Our busy year has come to a close. All of our nest boxes have been empty for a while, and we doubt we will have any more new nests. We have had great success at many of our sites. Here are some of our stats.
Our 18 nest sites are at Memorial Park, the Bike Path, Beeman Creek, and our new locations Peanut Line and Clarence Library. Our total fledgling count is way above last year’s total of 32. Of this year’s total, 15 were Eastern Bluebirds.
This number is slightly down from last year’s 21, but we had an 80% success rate (number of Bluebird nests producing fledglings/total number of Bluebird nests) on those nests. Most of the Bluebirds that nested were able to care for their nestlings and raise them to fledglings. That is our primary goal, give a safe environment for Bluebirds to nest, and I think we have accomplished that goal.
Our New Sites
Our new sites on the Peanut Line and at the Clarence Library, have given us some interesting results. The Peanut Line gave us three each of Tree Swallow and Eastern Bluebird fledglings. When we initially scoped out the area, it was early in the season, and the cold, damp, windy weather made it hard for us to think about putting up more nest boxes. As the weather warmed, we were able to see the rewards.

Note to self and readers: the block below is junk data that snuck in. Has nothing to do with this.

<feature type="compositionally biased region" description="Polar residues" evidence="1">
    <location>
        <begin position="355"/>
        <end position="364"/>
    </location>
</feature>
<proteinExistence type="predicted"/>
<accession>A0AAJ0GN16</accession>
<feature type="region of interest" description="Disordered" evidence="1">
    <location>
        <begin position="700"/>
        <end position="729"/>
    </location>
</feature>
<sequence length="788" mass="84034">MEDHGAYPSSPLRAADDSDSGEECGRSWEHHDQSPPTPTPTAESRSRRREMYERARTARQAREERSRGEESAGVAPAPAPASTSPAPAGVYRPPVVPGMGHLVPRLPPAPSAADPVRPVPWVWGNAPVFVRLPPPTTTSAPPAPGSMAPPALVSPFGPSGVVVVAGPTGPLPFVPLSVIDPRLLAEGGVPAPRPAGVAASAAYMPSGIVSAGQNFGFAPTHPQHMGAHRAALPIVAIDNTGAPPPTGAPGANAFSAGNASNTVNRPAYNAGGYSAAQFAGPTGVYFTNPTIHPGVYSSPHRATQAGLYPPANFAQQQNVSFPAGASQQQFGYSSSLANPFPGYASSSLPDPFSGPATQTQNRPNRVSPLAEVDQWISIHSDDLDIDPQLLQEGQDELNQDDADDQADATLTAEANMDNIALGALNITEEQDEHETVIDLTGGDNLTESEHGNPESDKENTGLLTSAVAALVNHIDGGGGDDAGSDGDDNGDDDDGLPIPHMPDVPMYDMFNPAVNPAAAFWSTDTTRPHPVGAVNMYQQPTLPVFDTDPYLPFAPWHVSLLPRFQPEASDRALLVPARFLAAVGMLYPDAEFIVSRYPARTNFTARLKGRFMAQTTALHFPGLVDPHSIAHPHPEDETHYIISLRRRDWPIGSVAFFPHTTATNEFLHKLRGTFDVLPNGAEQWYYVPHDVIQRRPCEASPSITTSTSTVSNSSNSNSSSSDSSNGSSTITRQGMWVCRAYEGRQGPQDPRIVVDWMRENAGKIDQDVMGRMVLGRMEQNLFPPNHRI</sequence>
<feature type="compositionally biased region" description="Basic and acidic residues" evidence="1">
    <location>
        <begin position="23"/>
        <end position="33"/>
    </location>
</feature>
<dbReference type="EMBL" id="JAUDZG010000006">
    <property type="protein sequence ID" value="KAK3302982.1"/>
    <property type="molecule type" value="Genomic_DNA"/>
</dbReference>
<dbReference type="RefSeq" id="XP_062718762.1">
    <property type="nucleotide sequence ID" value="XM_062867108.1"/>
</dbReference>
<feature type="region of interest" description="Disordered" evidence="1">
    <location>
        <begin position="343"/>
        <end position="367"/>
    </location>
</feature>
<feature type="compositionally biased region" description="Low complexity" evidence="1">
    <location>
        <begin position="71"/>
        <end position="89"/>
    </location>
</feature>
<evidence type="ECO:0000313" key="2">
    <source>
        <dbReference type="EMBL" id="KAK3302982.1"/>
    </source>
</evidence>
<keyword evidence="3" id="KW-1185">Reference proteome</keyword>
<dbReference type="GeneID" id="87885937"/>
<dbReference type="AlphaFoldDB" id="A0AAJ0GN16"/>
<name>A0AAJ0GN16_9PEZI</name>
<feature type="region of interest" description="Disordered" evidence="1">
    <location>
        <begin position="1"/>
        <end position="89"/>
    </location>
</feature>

Not all the rewards were in fledglings though; we gained great experience in dealing with our nemesis, Passer domesticus, commonly known as House Sparrows. These little bullies constantly invaded nest boxes at our Clarence Library site, but we were able to keep them from successfully producing more young. We learned that persistence and patience we could keep them at bay. However, I will admit, my patience was beginning to wane near the end of the season.
Not Just for Bluebirds
Since we don’t get just Bluebirds in our boxes, let me give you a breakdown of the other species that were able to add to their numbers. We had a total of 20 Tree Swallows fledglings, 30 House Wrens, and 4 Black-capped Chickadees. It was nice to see a varied selection of species using our boxes. The more species in the environment, the healthier it is.
Overall, we are very happy with our year of nesting. For our new and returning volunteers, your help made this year successful and we hope you will consider staying on for the years to come. For our readers that live in the Clarence, NY area, consider joining us next year and help the Eastern Bluebird increase its numbers.